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1649, 4to. 11. 'Theologiæ Scholasticæ Syntagma Mnemonicum,' Oxford, 1651, 4to. 12. 'Conciliorum Synopsis,' printed with above, and in English at end of M. Prideaux's 'Easie and Compendious Introduction.' 13. 'History of Successions in States, Countries, or Families,' Oxford, 1653. 14. 'Epistola de Episcopatu,' fol. (of which Wood saw one sheet). 15. 'Euchologia; or the Doctrine of Practical Praying, being a Legacy left to his Daughters in private, directing them to such manifold Uses of our Common Prayer Book as may satisfy upon all Occasions,' &c., London, 1655, 8vo. 16. 'Συνειδησολογία; or the Doctrine of Conscience, framed according to the Points of the Catechisme, in the Book of Common Prayer . . . for the private Use of his Wife,' London, 1656, 8vo. 17. 'Manuductio ad Theologiam polemicam,' Oxford, 1657, 8vo. 18. 'Sacred Eloquence; or the Art of Rhetoric as it is laid down in Scripture,' London, 1659, 8vo. 19. 'Hypomnemata Logica, Rhetorica,' &c., Oxford, 8vo. He also wrote some of the poems included in 'Justa Funebria,' &c., Oxford, 1613, on the death of Bodley, and 'Epithalamia,' Oxford, 1625, on the marriage of Charles I. He was credited (Wood, Athenae, ii. 291) with a large share in the compilation of Robert Stafford's 'Geographical and Anthological Description of all the Empires and Kingdoms ... in this Terrestrial Globe,' London, 1618, 4to.

Matthias Prideaux (1622-1646?), the second son, was born in the parish of St. Michael's, Oxford, in August 1622, matriculated from Exeter on 3 July 1640, was elected fellow of the college on 30 June 1641, was admitted B.A. on 2 Nov. 1644, and proceeded M.A. on 3 Dec. 1645. Before taking this latter degree he had become a captain in the king's service. He died of smallpox in London about 1646. Under his name was published 'An easy and compendious Introduction for Reading all sorts of Histories: contrived, in a more facile way, &c., out of the papers of Mathias Prideaux,' Oxford, 1648, 4to; a work, no doubt edited by his father, which reached a sixth edition by 1682 (Prince, Worthies, p. 660; Athenae, iii. 199; Boase, pp. xxx, 66).

[Wood's Athenae (ed. Bliss) and Fasti; Clark's Reg. Univ. Oxon. (Oxf. Hist. Soc.); Prince's Worthies of Devon; Fuller's Worthies; Boase's Hist. of Exeter College and Reg. (Oxf. Hist. Soc.); Masson's Life of Milton; Nash's Worcestershire; Green's Antiquities of Worcester, 1796; Perry's Church Hist.; Gardiner's Hist. of Civil War; Le Neve's Fasti; Foster's Alumni Oxon.; Lowndes's Bibl. Man.]

E. G. H.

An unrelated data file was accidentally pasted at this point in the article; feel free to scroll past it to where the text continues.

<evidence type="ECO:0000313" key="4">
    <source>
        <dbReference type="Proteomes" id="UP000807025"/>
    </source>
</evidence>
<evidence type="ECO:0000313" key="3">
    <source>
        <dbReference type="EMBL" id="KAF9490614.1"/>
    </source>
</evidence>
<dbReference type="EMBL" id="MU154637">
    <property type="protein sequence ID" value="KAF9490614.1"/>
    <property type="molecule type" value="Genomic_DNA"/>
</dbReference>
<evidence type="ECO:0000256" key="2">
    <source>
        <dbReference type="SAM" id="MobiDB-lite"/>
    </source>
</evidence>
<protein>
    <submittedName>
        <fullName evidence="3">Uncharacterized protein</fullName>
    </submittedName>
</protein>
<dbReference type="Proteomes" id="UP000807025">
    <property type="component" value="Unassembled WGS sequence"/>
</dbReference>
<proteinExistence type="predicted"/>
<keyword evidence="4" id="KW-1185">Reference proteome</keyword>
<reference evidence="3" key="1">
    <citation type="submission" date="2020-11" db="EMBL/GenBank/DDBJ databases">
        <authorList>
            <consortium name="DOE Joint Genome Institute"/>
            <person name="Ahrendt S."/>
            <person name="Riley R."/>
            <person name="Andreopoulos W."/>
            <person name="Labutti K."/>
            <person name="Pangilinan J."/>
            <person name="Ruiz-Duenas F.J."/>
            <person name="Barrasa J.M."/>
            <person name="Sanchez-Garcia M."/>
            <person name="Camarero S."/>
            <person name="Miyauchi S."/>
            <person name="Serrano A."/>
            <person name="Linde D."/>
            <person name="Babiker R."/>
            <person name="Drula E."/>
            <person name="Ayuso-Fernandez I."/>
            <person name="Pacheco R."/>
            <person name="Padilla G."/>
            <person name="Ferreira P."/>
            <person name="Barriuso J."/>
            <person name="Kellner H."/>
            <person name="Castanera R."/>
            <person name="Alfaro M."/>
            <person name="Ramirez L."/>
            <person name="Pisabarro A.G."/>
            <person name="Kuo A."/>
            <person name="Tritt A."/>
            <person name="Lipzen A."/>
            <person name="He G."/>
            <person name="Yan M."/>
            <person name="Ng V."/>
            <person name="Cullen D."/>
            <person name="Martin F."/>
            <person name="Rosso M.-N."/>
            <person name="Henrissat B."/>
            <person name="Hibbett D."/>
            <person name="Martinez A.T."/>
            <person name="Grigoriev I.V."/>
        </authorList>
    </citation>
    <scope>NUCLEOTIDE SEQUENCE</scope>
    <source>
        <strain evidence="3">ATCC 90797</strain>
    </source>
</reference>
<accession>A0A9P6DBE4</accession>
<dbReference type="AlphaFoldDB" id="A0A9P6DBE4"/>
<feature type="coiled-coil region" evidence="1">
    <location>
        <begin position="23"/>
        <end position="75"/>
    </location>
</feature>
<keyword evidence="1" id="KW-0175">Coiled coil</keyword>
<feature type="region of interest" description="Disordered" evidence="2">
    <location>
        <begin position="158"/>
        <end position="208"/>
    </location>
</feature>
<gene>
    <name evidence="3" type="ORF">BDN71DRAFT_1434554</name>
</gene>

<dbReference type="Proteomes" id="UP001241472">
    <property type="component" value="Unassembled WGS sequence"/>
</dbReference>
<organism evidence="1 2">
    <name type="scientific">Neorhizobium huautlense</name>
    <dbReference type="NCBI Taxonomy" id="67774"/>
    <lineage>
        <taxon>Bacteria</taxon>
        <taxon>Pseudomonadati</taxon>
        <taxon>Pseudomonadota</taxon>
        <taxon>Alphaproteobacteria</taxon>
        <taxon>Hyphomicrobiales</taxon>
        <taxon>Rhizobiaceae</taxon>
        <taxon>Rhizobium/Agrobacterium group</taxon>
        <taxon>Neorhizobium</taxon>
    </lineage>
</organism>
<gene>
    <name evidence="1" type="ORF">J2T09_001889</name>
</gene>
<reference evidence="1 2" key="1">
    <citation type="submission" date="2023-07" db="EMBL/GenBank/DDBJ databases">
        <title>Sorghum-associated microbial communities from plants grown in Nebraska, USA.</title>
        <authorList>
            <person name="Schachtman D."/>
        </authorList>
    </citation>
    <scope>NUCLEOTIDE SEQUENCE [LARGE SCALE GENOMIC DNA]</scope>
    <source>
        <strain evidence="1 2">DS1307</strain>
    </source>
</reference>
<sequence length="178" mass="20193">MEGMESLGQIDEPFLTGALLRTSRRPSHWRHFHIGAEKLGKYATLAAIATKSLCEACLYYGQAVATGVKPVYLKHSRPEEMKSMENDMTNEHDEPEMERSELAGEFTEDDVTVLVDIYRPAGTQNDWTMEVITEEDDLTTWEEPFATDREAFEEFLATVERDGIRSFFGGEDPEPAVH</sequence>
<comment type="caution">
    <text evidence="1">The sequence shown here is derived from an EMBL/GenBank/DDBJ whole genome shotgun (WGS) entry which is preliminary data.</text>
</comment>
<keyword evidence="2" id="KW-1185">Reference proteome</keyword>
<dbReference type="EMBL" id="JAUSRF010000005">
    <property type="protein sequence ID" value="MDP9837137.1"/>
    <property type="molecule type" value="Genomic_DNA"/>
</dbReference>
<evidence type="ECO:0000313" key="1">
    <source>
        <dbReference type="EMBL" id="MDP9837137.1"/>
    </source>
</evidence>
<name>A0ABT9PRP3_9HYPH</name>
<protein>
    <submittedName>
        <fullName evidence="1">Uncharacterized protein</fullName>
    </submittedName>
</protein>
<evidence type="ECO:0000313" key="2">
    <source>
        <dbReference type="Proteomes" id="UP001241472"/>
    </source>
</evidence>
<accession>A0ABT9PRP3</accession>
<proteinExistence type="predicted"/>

PRIDEAUX, JOHN (1718–1759), brigadier-general, born in Devonshire in 1718, was second son of Sir John Prideaux, sixth baronet, of Netherton Hall, near Honiton, Devonshire, by his wife Anne, eldest daughter of John Vaughan, first viscount Lisburne. On 17 July 1739 he was appointed ensign in the 3rd foot-guards (now Scots guards); he was adjutant of his battalion at Dettingen (27 July 1743), and became lieutenant-colonel of his regiment on 24 Feb. 1748. On 20 Oct. 1758 he was appointed colonel 55th foot, in succession to George Augustus, third viscount Howe [see under Howe, William, fifth Viscount Howe], killed at Ticonderoga. Pitt's instructions to General Amherst, commander in America [see Amherst, Jeffrey, Lord Amherst], were that, while Wolfe attacked Quebec, attempts should be made to penetrate into Canada by way of Ticonderoga and Crown Point, and that at the same time he should pursue any other enterprises that would weaken the enemy without detriment to the main object of the expedition (see Pitt to Amherst, 10 March 1759, Parkman, ii. 235). Amherst decided to attempt the reduction of Fort Niagara, and entrusted the task to Prideaux, who had just arrived, appointing Sir William Johnson [q. v.] his second in command. Prideaux was to ascend the Mohawk river with five thousand troops, regulars and provincials, accompanied by Indians under Johnson, to leave a strong garrison at Fort Stanwix, the great portage, descend the Onondega, leaving part of his force under Colonel Haldimand [see Haldimand, Sir Frederick] at Oswego, and to attack Niagara with the rest. Fort Niagara, standing on the site of a former post, was a strong fort, recently rebuilt by the French in modern style, and garrisoned by part of the French regiment of Béarn. Prideaux landed before it on 7 July 1759, and commenced the attack in force. The British engineers proved so incompetent that, to Prideaux's intense disgust, the first approaches were completely swept by the French fire, and had to be constructed afresh (Prideaux to Haldimand, 15 July 1759, Parkman, ii. 245). On 19 July 1759 the batteries were ready. Prideaux beat off a French vessel which attempted to land reinforcements in the morning, but in the afternoon was struck on the head by a fragment of shell, which burst prematurely at the mouth of one of our cohorns, and killed him on the spot. He is described by some writers as an unpopular officer. Colonel Massey, 46th regiment [see Massey, Eyre,, Lord Clarina], the next senior officer of the regulars, waived any claim to command in favour of Sir William